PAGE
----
Enrollment, financial reports positive for SBU
JEFFERSON CITY – Southwest Baptist University (SBU) President C. Pat Taylor was excited about the 426 graduates May 20 that made up the largest graduating class in school history. And the prospects for their replacements for the 2006-2007 school year are unusually good.
SBU has 400 more applications this year than last year, which means that it is possible that the all-time number of 449 for a freshman class could be topped.
“We have a chance of having a much larger freshman class than we’ve been having,” Taylor said. “We do have an outside chance of having a record. We should have 425-430.”
Taylor came to The Pathway office May 23 to review the 2005-2006 school year, which was noteworthy in terms of financial blessing. Through April, the university had received $5,565,255, which was up 12 percent from the previous year figure of $4,984,140. The university also received $1,320,000 in pledges for its bond issue, which was up from a projected $950,000. Lastly, unrestricted giving is up about $150,000, Taylor said.
“Right now, it looks like we’re going to balance our budget this year,” Taylor said, referring to the fiscal year cutoff date of May 31. “Our donors have been extremely generous this year.”
Continuing in the spirit of raising large amounts of money for construction that has led to 10 building projects worth $64.2 million during Taylor’s time at SBU, trustees have decided to renovate the Jim Mellers Center for an estimated cost of $1,260,700. Taylor said 87 percent of the money has been raised, with a goal to complete the fundraising by Sept. 30. The building, which houses The Courts Redford College of Theology and Ministry, could be completed as soon as April 2007, Taylor said.
SBU students in the recently completed school year continued to live out the school’s mission statement to be “a Christ-centered, caring academic community preparing students to be servant leaders in a global society.” One of the examples of that servant leadership was Sheldon Pace, a guard on the basketball team who helped the school finish sixth in the national NCAA Division II rankings.
“After every game, win or lose, he would hang around and sign autographs for little kids as long as they wanted him to,” Taylor said. “He was extremely patient with the fans.”
A North American Mission Board honor recognizing SBU as first among colleges and universities for the number of student missionaries mobilized in 2005 is an indication that SBU students are obeying Matthew 28:18-20, the president said.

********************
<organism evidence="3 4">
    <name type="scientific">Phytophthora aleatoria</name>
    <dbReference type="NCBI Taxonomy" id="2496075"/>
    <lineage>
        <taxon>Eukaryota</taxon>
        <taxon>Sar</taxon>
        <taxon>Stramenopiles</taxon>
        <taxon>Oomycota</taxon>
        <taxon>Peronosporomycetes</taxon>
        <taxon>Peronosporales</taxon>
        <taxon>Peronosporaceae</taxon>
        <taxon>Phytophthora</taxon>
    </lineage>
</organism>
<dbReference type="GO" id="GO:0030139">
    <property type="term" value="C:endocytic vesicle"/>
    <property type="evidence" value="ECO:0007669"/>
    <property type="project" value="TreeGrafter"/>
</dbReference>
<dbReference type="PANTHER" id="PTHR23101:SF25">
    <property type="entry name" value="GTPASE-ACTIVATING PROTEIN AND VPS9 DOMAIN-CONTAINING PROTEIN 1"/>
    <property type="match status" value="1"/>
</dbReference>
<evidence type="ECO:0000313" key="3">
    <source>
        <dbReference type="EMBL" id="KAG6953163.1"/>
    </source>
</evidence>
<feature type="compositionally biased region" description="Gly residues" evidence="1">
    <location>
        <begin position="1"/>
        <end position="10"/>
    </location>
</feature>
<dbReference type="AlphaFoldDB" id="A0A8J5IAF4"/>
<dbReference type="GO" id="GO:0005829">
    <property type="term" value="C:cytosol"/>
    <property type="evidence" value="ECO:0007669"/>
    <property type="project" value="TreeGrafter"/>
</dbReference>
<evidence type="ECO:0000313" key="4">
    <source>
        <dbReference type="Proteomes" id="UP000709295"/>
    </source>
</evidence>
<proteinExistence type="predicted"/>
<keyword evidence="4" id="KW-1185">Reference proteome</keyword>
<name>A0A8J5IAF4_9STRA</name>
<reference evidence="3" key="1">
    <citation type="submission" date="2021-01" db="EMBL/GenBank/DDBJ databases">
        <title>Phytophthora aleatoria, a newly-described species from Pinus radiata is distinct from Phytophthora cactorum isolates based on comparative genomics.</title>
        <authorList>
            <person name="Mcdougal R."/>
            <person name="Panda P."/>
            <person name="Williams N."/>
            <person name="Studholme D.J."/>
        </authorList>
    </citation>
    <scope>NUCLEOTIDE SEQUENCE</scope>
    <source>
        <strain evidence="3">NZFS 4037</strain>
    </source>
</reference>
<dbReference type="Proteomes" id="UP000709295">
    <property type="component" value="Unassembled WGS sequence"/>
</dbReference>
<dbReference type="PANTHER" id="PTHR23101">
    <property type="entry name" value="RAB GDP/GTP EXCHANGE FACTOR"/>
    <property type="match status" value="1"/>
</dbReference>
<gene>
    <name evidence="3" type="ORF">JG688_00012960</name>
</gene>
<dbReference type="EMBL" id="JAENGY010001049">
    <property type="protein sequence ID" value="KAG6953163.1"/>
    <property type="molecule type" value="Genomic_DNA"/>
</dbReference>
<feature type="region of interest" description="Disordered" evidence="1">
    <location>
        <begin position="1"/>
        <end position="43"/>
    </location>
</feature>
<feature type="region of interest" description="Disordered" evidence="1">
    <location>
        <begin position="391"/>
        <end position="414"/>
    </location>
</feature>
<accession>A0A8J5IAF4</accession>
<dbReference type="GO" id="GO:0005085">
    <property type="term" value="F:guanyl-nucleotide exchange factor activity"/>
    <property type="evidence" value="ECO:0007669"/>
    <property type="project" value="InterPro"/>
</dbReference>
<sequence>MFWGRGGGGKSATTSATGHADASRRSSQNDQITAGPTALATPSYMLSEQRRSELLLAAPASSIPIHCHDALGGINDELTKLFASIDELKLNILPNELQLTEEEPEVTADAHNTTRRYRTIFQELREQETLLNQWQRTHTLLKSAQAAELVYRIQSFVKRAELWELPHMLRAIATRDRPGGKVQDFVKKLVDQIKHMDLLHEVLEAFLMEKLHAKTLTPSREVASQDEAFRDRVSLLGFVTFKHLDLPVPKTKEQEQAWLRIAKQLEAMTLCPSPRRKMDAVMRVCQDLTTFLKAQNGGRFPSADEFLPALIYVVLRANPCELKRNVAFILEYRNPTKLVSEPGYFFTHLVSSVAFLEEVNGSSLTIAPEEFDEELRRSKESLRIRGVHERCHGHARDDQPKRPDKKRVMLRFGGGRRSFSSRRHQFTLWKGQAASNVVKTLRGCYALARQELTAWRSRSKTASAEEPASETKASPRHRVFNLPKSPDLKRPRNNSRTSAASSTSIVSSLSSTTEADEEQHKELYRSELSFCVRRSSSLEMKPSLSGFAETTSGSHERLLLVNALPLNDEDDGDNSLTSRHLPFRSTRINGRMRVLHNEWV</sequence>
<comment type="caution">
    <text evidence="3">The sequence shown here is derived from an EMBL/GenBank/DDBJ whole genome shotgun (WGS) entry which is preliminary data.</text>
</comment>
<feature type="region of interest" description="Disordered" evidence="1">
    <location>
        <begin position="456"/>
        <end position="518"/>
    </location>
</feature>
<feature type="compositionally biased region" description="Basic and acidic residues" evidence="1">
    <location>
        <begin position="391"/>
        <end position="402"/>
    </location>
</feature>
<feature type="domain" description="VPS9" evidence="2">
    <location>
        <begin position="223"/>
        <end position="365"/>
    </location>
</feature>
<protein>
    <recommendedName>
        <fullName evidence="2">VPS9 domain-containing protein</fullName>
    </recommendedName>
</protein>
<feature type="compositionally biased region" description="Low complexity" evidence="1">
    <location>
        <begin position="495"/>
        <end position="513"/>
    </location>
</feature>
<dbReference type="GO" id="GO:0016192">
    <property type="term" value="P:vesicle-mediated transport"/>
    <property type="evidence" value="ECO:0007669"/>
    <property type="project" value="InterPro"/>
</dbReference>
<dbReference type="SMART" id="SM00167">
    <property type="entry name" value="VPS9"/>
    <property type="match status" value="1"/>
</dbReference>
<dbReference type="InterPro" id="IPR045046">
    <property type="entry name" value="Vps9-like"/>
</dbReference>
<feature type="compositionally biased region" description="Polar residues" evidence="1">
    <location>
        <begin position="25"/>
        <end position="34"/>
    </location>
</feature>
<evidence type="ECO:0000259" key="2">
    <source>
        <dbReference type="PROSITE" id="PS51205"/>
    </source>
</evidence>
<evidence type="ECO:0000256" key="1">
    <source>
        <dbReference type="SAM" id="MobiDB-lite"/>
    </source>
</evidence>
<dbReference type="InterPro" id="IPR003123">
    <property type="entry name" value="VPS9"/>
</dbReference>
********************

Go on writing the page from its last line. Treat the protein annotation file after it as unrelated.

“One of my commitments is that we always have been and we want to always be a Great Commission university,” Taylor said. “I want to challenge every student to do missions for three reasons. One, it’s very educational. Two, we’re witnessing to people, winning people to Christ and helping people, And three, once they do a mission project, they come back with a different attitude toward missions. They become committed to the mission concept. They become better church members, more likely to do short-term mission projects with their churches.
“It’s something that has a lifelong impact. So we try and challenge every student with the opportunity to do a mission trip while they are a student.”
Nursing school enrollment on the Springfield campus is growing, and a new doctorate program in physical therapy, which hoped to attract 25 students, had 32. Taylor expects at least 30 to enroll for the 2006-2007 school year.
Students In Free Enterprise (SIFE) won regionals for the 22nd consecutive year, continuing a tradition of excellence at SBU that Taylor attributes to a very strong College of Business.
“We’ve had consistent leadership,” he said. “David Whitlock is our dean. He does a terrific job.”
Taylor noted that 18 students from a business honor society finished in the top five in various categories of state competition.
Among other honors, two teams of computer science students placed sixth and ninth in the nation, and the forensics team finished third in the nation.
Two members of the faculty, Rodney Reeves, dean and professor of biblical studies at The Courts Redford College of Theology and Ministry, and Tim Wood, assistant professor of history, have written books that are getting some national acclaim, Taylor said, and Josh Compton, assistant professor and chairman of the Department of Communications, won a Phi Kappa Delta national award for Outstanding Forensics Educator.